At the southern tip of Sweden lies the picturesque city of Malmö. Only 25 miles by train from Copenhagen over the Øresund Bridge, Sweden’s third-largest city seamlessly blends the old and the new. It is a veritable feast for the eyes with sights ranging from the gabled Dutch-Renaissance buildings of the Gamla Staden (Old Town) to the Turning Torso building of the waterfront. Serene yet vibrant, traditional yet avant-garde, it is not the first place you would imagine yourself chomping down on a dung beetle or a cube of fermented shark.
Malmö’s Disgusting Food Museum is a place where you can do exactly that. Set within the walls of a very Swedish shopping centre (think expensive Scandi furniture and unfathomable concept stores), the museum offers its visitors a chance to look at, smell and taste some of the most interesting delicacies from around the world. The ‘exhibitions’ are set out on white tables in a sterile room, almost like anatomy specimens. Laid out in this scientifically anodyne manner, it is clear the ‘disgustingness’ of these foodstuffs is to be analysed carefully, with rigour and cautious judgment.
My visit to the museum at the beginning of the year did not disappoint. Nervous and with some trepidation, I took my ticket (an entry sticker printed on a sick bag) and began to explore the delights within. Some of the foods I had expected to make an appearance and they delivered on the shudder factor – the tinned Swedish fish suströmming did indeed smell like death, and the Peruvian frog smoothie made me feel a little queasy – but many of the exhibitions surprised me. There was liquorice, the Scandinavian sort that is intensely salty on the outside and devilishly dark on the inside; Roquefort, the pungent blue cheese I quite happily slather on sourdough bread or throw into a salad; and the Twinkie, that joyfully American ‘’golden sponge cake with a creamy filling.’’ These are all foods I love – how can they be labelled disgusting?
I am aware liquorice and blue cheeses are divisive foods and many people I know would spit both out. I have, however, never thought about them within the realm of ‘disgust.’ The whole purpose of the museum, it became increasingly clear, was to upturn its visitors’ understanding of the concept. Taste is inherently individual and many a time natural, an example being the many coriander-phobes whose genes prevent them from enjoying the herb. Yet, what the museum was hinting at was the cultural bias attached to food. Why do I feel reproach towards Scandinavians for eating fermented fish, when I quite happily eat ‘typically’ British dishes like steak and kidney pie? An animal’s life is an animal’s life, but why am I happy for one kind of animal to die over another?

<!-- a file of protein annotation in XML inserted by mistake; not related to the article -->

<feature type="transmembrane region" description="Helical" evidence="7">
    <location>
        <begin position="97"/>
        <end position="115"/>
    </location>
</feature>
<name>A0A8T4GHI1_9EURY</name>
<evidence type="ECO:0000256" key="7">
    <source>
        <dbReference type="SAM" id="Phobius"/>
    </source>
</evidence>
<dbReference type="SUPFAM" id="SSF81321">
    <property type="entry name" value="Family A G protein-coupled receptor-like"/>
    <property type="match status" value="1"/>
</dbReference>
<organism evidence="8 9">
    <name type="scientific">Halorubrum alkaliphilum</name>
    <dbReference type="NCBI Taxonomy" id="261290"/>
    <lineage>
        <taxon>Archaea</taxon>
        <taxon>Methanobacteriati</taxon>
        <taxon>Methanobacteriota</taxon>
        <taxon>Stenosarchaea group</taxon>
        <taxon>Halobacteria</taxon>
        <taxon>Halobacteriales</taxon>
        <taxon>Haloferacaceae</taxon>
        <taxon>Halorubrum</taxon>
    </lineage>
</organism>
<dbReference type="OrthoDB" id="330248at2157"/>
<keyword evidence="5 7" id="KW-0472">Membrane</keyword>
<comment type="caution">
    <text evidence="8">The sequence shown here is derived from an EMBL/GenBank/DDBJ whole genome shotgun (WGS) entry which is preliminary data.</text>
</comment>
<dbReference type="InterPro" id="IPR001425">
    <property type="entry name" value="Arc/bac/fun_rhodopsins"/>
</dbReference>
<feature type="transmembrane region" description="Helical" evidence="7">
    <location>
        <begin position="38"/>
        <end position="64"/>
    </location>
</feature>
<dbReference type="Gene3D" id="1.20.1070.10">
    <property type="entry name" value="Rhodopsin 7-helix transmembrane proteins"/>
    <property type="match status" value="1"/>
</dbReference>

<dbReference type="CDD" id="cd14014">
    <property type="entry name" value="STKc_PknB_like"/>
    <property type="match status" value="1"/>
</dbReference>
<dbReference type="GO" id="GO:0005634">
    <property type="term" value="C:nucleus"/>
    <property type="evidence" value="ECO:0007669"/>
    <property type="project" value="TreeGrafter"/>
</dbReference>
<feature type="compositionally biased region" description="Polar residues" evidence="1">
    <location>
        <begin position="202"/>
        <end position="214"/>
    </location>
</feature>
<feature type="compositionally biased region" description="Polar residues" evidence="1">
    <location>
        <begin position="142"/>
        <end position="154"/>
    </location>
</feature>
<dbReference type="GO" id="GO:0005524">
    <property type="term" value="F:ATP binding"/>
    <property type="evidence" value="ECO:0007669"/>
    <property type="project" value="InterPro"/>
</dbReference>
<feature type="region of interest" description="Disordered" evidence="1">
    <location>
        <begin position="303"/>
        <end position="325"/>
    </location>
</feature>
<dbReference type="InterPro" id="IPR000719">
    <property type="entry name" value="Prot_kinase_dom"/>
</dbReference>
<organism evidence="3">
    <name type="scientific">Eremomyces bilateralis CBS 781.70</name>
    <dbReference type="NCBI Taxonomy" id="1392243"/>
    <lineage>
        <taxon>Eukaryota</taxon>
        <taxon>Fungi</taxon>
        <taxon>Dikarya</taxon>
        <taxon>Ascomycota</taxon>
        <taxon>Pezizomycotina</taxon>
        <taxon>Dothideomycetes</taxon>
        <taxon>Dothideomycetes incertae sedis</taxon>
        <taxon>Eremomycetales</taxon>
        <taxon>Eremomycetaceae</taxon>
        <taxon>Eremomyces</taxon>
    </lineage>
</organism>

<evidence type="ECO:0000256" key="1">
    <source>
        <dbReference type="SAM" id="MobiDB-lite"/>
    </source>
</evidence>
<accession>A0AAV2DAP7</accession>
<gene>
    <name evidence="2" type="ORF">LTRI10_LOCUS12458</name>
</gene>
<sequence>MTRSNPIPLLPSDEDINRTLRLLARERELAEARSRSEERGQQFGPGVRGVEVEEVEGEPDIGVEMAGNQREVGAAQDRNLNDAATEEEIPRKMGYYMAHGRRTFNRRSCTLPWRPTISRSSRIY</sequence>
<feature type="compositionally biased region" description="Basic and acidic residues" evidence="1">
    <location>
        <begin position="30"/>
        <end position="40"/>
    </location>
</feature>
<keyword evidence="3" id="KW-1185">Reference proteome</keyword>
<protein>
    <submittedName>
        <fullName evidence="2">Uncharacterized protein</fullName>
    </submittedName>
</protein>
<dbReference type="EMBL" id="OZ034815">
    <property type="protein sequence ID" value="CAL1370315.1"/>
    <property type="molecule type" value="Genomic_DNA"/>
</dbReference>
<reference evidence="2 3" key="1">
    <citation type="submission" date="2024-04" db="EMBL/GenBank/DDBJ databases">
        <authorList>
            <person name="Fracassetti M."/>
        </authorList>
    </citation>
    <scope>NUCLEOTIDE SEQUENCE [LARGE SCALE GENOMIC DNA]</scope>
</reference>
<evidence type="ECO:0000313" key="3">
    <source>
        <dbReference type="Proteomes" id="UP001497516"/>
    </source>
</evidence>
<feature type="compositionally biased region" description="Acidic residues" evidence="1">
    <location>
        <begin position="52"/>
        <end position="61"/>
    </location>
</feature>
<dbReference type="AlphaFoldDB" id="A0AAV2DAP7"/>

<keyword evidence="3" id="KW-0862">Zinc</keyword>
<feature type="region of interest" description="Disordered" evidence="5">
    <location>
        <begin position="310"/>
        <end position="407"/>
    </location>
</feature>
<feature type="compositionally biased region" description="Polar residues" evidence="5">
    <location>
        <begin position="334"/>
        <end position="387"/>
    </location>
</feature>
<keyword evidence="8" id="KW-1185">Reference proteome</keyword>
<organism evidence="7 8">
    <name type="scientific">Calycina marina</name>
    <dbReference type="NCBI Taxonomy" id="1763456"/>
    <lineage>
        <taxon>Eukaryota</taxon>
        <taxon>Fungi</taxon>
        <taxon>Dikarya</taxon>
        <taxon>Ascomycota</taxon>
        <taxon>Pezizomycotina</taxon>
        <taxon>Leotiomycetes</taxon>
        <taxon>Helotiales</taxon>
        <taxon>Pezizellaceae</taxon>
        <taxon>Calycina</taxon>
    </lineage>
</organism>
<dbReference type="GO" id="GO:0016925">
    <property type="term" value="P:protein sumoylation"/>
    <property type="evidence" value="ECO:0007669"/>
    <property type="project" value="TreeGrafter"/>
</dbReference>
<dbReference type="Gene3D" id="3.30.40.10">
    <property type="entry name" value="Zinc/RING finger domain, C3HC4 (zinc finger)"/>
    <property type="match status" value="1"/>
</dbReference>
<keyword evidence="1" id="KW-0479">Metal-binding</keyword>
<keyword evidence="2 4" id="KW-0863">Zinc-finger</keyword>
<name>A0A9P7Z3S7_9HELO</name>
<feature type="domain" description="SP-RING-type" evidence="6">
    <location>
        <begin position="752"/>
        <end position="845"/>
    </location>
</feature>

Much research on disgust has been carried out in recent years. Many scientists believe disgust to have an evolutionary function, a response to offensive foods that may cause harm to the body. Don’t eat roadkill, it may be infested with maggots. Stay away from mouldy food, it will most probably make you vomit. Pathogen disgust seems to only be one part of a more complex puzzle, however. On closer analysis, moral disgust seems to be the more significant factor.
Moral disgust can be summed up as an emotional response towards actions that transgress social norms. Within wider society, this attitude may pertain to racism, war or rape. Within the food world, it comes down to whether you morally should or should not consume a certain foodstuff. Think of the horsemeat scandal from a few years back – people were not so much shocked by the fact food manufacturers had lied to them, so much as that they were eating Black Beauty. In Britain today, eating horse is a taboo, as the animal’s status is that of pet, even ‘friend.’ If the same incidences had taken place in France, the situation would have looked very different. In a country where horse tartare is not such a cultural taboo, the reaction would not have revolved around the meat itself, but the food industry’s lack of standards.
The question of taste, it becomes clear, is one that is intimately linked with culture, nationalism and the fear of otherness. We take pride in the food that we eat in our respective countries, according to what resources we have and what cultural practices develop over the course of history. We fear the Other, as it threatens the pedestal on which our country’s identity is perched. To look down on the French for eating horse is no different from rubbing Agincourt in their faces. And the situation is much worse for cuisines that are not so ‘European’ – African and Asian cuisines receive the greatest amount of disdain, as unfamiliar ingredients and unknown cooking habits are automatically labelled as ‘immoral.’
I found people-watching in Malmo’s museum to be particularly interesting. Circulating around the 80 exhibitions were people from all over the globe giving the various foods a sniff. What I found revolting, the next person didn’t. This was the long and the short of it – taste is conditioned by various factors, mainly cultural, and a greater appreciation of the formation of taste may help us overcome other aspects of cultural prejudice. Not only that, but the museum begs the question of what we are supposed to do with the crisis of feeding a rampant world population. A more pragmatic approach to food must be taken, for instance, if we are to provide people with enough protein. As intensive livestock farming becomes unsustainable and unpopular, eating insects seems a logical next step. Scientific research is gravitating towards this as a suitable solution, yet great swathes of people need convincing. A large part of this is upturning people’s attitude towards eating creepy crawlies and other foods that do not come wrapped in plastic at the supermarket, a change only possible if people reconsider their gastronomic biases.